A liberal law and the lure of ready cash have seen teenage girls in Switzerland turning to prostitution to be able to afford expensive designer goods. “Label sex”, as it has been dubbed, is a stronger temptation for Swiss girls than for some others, because in their country prostitution is legal and the age of sexual consent is 16. The Swiss Child Protection Association is calling for this legal loophole to be closed by establishing a legal age for prostitution — 18, as it is in France and Italy, while it is 21 in Germany. Otherwise, they say, Switzerland will become “a paradise for tourists seeking teenage sex”.

Girls wanting “pocket money” for designer dresses or expensive accessories advertise online or visit upmarket clubs. One Zurich nightclub even organised a theme event including 16-year-old guests. Online demand for young prostitutes is high and advertisements emphasise the fact that 16- and 17-year-olds are available. Child advocates point out that young girls are vulnerable to abuse in a situation they do not want to talk about at home; that the quick money makes education, first jobs and other aspects of normal teenage life less attractive; and that “selling your body stays with you your entire life”.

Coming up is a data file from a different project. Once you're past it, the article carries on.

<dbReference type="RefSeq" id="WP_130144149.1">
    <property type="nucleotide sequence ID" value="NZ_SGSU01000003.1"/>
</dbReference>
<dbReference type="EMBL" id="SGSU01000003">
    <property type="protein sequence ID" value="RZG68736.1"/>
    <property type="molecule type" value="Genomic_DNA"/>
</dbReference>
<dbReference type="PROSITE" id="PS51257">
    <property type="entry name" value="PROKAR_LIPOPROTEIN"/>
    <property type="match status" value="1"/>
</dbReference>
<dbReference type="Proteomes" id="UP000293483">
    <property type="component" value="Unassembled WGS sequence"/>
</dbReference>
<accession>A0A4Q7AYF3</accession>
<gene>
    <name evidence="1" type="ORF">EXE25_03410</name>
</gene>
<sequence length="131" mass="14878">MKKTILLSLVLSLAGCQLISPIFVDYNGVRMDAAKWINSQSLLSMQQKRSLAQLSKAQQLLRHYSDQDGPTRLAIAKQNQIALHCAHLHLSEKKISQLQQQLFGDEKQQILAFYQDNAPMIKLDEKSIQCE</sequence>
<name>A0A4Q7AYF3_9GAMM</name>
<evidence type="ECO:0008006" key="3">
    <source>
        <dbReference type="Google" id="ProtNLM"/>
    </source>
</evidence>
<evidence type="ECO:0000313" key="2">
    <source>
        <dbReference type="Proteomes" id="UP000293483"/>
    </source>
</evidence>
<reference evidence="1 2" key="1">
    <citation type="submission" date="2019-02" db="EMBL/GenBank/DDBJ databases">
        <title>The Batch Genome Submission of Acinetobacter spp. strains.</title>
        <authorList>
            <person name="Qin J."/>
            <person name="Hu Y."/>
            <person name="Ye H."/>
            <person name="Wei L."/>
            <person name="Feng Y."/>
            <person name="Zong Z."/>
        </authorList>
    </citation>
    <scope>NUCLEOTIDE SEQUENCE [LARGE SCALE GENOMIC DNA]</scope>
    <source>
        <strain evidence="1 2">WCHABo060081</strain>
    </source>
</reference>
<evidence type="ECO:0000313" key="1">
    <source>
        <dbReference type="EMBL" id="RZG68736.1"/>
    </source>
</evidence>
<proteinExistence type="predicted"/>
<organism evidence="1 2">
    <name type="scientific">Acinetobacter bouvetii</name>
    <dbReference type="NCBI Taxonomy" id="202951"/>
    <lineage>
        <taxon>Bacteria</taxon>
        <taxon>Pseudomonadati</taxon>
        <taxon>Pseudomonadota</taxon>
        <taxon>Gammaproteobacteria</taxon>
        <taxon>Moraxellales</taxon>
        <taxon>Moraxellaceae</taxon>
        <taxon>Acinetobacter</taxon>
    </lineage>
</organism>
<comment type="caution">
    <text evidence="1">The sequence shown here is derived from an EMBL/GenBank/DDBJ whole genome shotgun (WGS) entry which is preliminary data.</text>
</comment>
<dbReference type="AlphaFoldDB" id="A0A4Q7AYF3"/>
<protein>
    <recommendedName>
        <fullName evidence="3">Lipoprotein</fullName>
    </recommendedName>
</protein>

The UN Convention on the Rights of the Child and associated protocols, which Switzerland has signed, foresee the protection of children from sexual exploitation until the age of 18. A 2007 Council of Europe convention deals with the issue of prostitution among younger girls, but ratification by the Swiss government will take time. According to one source, prostitution was legalised in Switzerland in 1942, and since 1973 has fallen under Article 27 of the Constitution which guarantees “economic freedom … particularly the freedom to choose one's profession, and to enjoy free access to and free exercise of private economic activity". ~ swissinfo.ch, Oct 28

 

 

Carolyn Moynihan

Carolyn Moynihan is the former deputy editor of MercatorNet